These documents are far more complex than your simple residential lease and therefore harder to understand, especially the first time you encounter one.
Spending a relatively small amount of time, effort and money to get a legal review of the proposed lease before you commit is a smart investment, but to get you started here are a number of points to take into consideration when negotiating your lease.
(While this list might seem fairly long, it is by no means exhaustive and many businesses or premises will require unique clauses to account for their specific needs.)
First things first, make sure that you have specified the right party as the tenant! We’ve seen directors inadvertently commit to a lease in their personal names, instead of their limited liability trading company.
Where the tenant is to be a private limited liability company, the personal guarantees of its principal directors/shareholders are usually required by the landlord. However, it may be possible to avoid a guarantee or have a rent bond arrangement instead.
Term & Renewals
Does the term suit your needs? For example, if your business is growing rapidly and may outgrow the premises, it may be better to have a short term lease (e.g. 2 years) with multiple rights to renew for similar terms, rather than one long term lease.
Commencement Date & Fit-Out
Does the commencement date reflect your needs? Is early access provided to enable you to complete your fit-out of the premises? When does the obligation to pay rent commence? Could you negotiate early access and/or a rental holiday?
Does the annual rent provided for in the lease match your understanding of the annual rent that is to be payable for the premises? This may seem obvious but we have seen a tenant inadvertently committing to a higher level of rent than they realised because they did not get the agreement to lease legally reviewed before they signed it. In their situation, they did not appreciate that the rent was to be finalised following a measurement of the premises upon completion of construction, and that the annual rent specified in the Agreement to Lease was merely an indicative figure subject to that final measurement.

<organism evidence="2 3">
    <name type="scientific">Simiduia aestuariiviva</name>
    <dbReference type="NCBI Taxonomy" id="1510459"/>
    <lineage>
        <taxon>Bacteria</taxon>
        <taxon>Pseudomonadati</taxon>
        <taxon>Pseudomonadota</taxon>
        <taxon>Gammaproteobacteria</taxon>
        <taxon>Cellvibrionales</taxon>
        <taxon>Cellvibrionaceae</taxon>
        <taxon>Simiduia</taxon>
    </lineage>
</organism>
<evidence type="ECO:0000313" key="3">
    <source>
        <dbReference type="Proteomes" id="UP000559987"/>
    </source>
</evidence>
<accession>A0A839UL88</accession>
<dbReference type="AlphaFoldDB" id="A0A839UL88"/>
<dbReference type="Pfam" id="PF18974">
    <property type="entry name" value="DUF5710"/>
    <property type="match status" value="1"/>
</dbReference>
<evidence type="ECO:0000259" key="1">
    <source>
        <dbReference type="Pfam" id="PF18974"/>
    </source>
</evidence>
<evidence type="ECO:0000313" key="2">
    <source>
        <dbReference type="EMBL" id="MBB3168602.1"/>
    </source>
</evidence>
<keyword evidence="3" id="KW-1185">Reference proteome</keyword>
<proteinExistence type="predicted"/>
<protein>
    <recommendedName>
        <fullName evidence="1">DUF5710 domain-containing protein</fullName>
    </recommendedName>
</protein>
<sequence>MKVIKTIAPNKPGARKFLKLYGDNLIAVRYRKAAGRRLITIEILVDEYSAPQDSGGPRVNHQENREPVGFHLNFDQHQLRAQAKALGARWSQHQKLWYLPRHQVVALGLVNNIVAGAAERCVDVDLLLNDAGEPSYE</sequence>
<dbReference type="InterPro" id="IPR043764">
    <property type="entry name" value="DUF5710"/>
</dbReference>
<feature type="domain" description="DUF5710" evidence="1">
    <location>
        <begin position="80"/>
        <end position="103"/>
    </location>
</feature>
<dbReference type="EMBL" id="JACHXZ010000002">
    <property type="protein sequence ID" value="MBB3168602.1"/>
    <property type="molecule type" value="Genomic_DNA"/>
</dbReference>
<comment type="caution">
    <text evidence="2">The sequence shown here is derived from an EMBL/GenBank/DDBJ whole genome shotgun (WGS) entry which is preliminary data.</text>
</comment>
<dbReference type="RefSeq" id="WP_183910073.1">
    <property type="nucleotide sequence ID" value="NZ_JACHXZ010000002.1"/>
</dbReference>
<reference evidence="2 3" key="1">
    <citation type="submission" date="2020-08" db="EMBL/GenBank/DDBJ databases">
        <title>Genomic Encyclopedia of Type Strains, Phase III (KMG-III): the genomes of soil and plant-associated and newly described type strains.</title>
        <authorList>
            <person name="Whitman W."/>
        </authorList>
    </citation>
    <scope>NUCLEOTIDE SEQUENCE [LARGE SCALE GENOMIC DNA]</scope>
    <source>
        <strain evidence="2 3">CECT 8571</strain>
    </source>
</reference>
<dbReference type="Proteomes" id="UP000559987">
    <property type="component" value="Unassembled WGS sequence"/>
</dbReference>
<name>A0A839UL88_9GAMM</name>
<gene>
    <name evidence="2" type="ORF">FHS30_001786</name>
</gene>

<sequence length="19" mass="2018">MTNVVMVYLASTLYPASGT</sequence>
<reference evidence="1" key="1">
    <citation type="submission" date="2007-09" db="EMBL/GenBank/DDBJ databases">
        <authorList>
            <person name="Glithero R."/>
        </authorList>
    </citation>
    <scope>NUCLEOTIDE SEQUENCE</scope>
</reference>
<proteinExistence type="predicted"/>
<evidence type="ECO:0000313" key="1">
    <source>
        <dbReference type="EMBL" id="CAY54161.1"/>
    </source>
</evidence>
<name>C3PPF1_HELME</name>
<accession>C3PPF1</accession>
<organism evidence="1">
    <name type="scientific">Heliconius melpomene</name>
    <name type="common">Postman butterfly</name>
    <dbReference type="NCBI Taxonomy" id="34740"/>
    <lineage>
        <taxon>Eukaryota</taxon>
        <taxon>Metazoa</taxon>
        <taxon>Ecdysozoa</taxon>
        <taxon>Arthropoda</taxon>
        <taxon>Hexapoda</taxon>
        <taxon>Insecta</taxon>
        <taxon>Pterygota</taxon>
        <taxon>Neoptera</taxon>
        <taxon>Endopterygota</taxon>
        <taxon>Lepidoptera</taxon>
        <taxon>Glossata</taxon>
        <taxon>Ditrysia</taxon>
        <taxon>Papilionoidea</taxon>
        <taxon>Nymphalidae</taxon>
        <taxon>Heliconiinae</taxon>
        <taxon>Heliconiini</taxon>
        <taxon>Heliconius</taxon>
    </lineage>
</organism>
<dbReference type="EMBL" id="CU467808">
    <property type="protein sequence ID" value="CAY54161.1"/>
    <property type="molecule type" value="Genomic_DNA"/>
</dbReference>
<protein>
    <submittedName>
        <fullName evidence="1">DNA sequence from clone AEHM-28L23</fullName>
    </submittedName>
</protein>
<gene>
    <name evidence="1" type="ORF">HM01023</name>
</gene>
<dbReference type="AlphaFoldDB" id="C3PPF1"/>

As a tenant, you would be looking to limit the frequency of rent reviews. Furthermore, you would be looking to exclude any rent ratchet applying on any rent review. Conversely, landlords want the ability to review the lease frequently and for the rent never to be reviewed downwards.
Read our recent article on commercial rent reviews here. What rent review method are you committing to, and what are your rights and obligations on any rent review?
Default Interest Rate
What is the default interest rate specified in the lease? This is the rate that will be charged in the case of any default in the payment of rent. Is it a fair and reasonable rate?
What is the permitted business use under the lease? Is it wide enough to allow you to undertake your existing business and any expansion of your business? If it is very specific to your business, it could limit your ability to assign or sublease the premises in the future.
What is the minimum level of insurance cover provided for under the lease? Usually the obligation to insure falls on the landlord. However, many landlords (particularly in earthquake prone regions and in the case of very old buildings) will only commit to a very basic level of insurance cover. This generally exposes tenants to a high degree of business continuity risk.